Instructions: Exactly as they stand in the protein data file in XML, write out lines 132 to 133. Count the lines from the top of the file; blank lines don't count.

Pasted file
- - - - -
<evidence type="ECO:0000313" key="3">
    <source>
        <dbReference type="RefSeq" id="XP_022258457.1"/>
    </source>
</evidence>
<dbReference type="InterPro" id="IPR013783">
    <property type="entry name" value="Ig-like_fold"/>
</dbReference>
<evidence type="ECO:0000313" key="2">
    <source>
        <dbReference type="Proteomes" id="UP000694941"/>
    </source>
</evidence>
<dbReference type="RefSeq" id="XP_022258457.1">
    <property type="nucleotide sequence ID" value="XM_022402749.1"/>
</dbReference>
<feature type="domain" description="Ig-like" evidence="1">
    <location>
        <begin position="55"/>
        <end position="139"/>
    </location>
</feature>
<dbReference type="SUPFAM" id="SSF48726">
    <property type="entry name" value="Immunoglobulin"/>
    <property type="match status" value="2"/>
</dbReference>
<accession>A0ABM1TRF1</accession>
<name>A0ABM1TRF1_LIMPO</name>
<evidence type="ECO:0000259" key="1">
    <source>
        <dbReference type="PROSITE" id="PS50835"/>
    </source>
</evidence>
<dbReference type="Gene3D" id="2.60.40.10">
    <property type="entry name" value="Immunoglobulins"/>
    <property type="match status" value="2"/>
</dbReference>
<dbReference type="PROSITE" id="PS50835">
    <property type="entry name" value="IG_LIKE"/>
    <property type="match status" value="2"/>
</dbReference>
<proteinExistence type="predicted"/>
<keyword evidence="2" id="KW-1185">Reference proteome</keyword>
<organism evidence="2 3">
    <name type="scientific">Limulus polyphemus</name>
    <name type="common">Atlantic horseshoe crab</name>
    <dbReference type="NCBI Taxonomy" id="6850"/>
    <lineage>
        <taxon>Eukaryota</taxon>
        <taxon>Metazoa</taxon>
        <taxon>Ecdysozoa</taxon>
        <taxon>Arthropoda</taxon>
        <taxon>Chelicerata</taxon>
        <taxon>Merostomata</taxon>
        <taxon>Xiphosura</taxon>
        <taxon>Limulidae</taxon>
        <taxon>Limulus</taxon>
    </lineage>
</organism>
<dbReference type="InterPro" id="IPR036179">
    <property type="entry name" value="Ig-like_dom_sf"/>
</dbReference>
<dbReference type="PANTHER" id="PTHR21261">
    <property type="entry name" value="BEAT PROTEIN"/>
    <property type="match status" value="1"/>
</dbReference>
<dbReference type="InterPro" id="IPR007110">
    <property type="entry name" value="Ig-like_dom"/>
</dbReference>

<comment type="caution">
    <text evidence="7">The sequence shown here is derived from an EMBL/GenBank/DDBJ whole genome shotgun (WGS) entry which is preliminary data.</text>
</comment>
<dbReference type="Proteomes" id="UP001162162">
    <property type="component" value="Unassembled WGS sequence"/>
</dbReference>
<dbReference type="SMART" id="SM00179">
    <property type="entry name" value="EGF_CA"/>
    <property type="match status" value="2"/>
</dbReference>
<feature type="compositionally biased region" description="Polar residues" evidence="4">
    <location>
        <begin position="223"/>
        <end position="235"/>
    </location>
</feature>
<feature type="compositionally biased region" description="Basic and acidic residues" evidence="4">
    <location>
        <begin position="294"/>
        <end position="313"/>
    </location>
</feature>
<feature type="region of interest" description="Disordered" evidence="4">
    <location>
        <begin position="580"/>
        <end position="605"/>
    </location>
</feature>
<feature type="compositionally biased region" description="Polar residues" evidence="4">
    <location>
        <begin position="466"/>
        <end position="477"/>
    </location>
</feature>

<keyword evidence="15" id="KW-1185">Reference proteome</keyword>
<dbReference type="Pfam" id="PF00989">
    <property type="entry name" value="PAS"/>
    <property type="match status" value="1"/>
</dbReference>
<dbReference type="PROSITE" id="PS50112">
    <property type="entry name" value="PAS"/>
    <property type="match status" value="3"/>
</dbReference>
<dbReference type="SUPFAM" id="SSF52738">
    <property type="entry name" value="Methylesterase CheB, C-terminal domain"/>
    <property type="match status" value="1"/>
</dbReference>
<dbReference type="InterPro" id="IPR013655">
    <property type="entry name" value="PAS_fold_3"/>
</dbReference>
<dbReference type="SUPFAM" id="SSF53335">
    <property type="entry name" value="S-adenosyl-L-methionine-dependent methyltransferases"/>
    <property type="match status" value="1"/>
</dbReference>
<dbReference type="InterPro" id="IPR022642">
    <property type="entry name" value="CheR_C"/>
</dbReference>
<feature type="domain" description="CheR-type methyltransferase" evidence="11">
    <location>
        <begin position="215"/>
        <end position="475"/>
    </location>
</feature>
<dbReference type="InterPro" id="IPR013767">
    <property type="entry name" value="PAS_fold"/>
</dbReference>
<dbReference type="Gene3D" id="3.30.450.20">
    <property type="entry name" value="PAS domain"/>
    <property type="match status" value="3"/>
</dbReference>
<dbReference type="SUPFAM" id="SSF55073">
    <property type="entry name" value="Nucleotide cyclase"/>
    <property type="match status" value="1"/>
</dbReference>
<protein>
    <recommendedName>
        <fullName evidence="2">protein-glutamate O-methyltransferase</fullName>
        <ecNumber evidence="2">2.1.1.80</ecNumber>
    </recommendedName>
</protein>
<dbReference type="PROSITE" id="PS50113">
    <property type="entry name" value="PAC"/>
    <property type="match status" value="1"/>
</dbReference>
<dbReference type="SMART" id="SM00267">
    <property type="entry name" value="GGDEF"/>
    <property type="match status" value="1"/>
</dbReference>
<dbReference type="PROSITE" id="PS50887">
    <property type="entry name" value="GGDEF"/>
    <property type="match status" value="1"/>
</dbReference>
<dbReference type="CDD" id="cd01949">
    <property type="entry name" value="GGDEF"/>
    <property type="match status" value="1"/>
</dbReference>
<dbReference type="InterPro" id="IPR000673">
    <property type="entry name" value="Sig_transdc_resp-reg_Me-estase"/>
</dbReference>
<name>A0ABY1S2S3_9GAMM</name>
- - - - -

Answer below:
</feature>
<dbReference type="InterPro" id="IPR013767">